Chinamasa appeared before the Energy and Mines Committee of parliament to testify on the role he played in the subsequent specification of Mawere and his companies through the use of the Prevention of Corruption Act and Reconstruction Act.
Chinamasa said the companies were now the property of the government after it converted the loans that it extended to SMM into equity following his failure to repay them.
“SMMZ is now owned 76 percent by the Government of Zimbabwe and 24 percent by SMMH, a company also owned 100 percent by the Government of Zimbabwe through ownership of Bearer Warrants held by AMG Global Nominees on Government’s of Zimbabwe’s behalf,” said Chinamasa.
“Cancellation of the Specification Order on Mr Mawere has absolutely no effect on the Reconstruction of SMMZ. The assets and liabilities of SMMZ will be dealt with in terms of the Approved Scheme of Reconstruction for SMMZ and not in terms of the Prevention of Corruption Act though there may be need to enquire into the circumstances leading to the de-specification of Mr Mawere and find out as to whether this was as a result of the investigator’s recommendations,” said Chinamasa.
In answering questions from the members of the committee on how exactly the government eventually managed to become the sole shareholder of SMM, Chinamasa said negotiations were done with an England based company Turner and Newell PLC which is the original owner of the business.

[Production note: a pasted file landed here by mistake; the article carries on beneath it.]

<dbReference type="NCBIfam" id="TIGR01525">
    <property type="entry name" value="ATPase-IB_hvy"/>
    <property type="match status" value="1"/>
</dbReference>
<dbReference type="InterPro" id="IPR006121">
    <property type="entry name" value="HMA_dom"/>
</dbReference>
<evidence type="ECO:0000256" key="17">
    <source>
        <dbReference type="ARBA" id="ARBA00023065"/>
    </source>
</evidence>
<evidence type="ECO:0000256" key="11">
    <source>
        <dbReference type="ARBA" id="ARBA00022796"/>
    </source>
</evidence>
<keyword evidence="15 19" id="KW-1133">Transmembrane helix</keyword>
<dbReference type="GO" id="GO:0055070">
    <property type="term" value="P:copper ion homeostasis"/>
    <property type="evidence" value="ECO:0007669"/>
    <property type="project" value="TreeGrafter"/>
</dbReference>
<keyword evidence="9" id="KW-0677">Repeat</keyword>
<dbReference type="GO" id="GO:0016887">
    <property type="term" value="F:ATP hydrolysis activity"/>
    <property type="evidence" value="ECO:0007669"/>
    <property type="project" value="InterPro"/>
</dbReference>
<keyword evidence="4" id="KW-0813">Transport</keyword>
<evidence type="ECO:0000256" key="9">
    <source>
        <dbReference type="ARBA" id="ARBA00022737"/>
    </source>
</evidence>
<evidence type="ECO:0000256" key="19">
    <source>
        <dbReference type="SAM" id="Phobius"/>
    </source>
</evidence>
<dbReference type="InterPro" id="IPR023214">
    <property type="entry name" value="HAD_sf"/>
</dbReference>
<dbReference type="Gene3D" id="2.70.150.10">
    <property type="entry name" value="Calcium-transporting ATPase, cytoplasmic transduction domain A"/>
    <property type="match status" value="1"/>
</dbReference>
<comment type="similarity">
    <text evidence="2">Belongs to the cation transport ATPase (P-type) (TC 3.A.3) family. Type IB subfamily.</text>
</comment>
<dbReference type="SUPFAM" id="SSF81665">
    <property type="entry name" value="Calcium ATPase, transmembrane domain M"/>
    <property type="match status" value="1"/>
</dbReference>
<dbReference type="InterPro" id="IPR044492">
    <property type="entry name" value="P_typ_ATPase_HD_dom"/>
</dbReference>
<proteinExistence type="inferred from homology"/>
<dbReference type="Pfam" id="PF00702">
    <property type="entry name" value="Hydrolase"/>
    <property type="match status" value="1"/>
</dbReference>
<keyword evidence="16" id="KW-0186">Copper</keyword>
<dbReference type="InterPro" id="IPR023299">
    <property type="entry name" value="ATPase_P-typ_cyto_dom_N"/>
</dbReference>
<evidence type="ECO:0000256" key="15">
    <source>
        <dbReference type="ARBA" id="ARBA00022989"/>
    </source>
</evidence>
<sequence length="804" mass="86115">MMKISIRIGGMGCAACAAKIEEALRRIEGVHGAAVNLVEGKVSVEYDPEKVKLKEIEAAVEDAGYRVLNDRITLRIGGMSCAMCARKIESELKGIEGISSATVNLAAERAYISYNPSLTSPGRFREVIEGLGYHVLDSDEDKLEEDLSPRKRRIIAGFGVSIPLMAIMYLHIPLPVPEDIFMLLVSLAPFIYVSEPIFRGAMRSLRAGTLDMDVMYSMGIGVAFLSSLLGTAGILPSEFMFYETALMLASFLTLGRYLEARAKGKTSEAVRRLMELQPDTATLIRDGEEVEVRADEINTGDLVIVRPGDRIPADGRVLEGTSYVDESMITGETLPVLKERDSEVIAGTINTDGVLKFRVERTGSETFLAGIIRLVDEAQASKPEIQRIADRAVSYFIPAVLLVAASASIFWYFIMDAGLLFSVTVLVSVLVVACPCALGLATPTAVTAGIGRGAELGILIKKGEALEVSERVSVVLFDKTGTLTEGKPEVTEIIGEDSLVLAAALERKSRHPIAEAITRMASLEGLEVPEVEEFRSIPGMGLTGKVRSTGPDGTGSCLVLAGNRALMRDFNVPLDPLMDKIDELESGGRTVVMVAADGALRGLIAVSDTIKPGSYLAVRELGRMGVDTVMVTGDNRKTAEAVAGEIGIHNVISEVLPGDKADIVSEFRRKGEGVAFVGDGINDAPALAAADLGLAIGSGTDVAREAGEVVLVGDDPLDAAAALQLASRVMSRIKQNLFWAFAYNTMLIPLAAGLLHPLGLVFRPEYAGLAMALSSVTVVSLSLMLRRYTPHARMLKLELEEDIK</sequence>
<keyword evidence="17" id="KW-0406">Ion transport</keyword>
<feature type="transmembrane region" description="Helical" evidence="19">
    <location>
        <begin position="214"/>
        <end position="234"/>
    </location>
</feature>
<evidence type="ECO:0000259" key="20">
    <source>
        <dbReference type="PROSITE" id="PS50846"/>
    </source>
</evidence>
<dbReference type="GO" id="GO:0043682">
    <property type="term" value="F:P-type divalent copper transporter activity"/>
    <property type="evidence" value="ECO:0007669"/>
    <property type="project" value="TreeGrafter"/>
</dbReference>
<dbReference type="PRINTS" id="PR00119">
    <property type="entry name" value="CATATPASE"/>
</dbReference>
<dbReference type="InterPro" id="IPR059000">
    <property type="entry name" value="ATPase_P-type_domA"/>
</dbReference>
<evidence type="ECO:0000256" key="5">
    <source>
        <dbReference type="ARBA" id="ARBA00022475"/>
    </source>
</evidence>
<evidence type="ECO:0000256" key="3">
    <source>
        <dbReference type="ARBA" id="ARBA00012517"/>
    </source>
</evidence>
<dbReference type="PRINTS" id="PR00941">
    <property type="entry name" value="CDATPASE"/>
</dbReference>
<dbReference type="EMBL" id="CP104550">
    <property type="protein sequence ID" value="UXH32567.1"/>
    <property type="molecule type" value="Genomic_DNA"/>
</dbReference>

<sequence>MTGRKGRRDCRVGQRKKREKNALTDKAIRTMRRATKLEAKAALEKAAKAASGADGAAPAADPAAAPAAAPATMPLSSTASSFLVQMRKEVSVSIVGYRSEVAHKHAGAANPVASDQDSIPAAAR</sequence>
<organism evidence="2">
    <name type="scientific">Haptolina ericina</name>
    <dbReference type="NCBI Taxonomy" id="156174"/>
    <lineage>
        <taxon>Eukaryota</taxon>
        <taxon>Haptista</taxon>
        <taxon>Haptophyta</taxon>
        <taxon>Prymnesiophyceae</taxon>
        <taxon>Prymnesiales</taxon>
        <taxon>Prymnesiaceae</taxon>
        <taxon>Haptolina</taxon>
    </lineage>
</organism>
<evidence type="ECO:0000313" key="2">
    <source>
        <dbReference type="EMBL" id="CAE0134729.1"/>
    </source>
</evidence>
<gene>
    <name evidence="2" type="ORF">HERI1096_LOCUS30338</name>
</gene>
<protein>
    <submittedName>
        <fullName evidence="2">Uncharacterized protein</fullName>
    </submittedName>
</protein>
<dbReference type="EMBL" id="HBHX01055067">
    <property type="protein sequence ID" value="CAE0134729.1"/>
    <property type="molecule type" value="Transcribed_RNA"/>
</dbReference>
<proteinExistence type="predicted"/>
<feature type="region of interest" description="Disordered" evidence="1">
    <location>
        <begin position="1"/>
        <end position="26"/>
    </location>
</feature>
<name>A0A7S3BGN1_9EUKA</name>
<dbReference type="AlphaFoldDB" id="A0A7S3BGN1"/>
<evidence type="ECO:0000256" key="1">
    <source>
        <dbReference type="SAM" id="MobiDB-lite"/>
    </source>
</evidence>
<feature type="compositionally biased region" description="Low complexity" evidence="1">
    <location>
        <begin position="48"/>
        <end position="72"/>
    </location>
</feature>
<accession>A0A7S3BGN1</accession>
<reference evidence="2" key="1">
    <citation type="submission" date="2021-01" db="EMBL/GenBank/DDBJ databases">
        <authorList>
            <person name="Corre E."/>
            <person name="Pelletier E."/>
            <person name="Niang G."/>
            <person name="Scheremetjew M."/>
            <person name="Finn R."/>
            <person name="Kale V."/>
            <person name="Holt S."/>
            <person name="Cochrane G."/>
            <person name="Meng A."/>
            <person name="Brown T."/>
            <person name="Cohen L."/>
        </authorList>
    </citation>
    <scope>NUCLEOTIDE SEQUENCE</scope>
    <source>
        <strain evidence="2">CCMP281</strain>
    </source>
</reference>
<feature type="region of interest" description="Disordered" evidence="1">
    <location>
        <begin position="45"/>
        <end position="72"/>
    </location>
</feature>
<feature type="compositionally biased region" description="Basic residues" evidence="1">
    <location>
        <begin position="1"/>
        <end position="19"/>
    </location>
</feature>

“We hold the share certificates given to us by T an A, they are with us, the company now belong to us,” said Chinamasa with his customary bravado.
“Mr Mawere is not the owner of SMM and he should not pretend to be one.” The members of parliament also asked Chinamasa why SMM mines have not yet got an investor despite pronouncements by government that it was looking for one.
In his response Chinamasa made a startling revelation.
“The Administrator was directed by a cabinet committee that he was going to have no other investor other than one from the east and that investor had to be from China. That was because of the sanctions imposed on the country. We could not have an investor from a country that is not friendly to Zimbabwe,” said Chinamasa.
He however maintained that the only way to save the mines which employs about 5600 workers and benefit indirectly about 60 000 people was to find an investor for the company.
At its peak the company was producing about 12 000 tonnes of asbestos fibre a month translating into a 10 percent contribution to the national purse. It was however reduced to paltry earnings and a production level of just about 1000 tonnes a month by the time business grounded to a halt.
According to Chinamasa, SMM’s state indebtedness stands at a total of $ 115 million dollars. This is broken down as state assistance in financial loans through the Reserve Bank Of Zimbabwe and direct loans.
Others are comprised of money owed to state-controlled enterprises such as the Zimbabwe Revenue Authority (ZIMRA), Zimbabwe Electricity Supply Authority (ZESA) and the Minerals Marketing Corporation of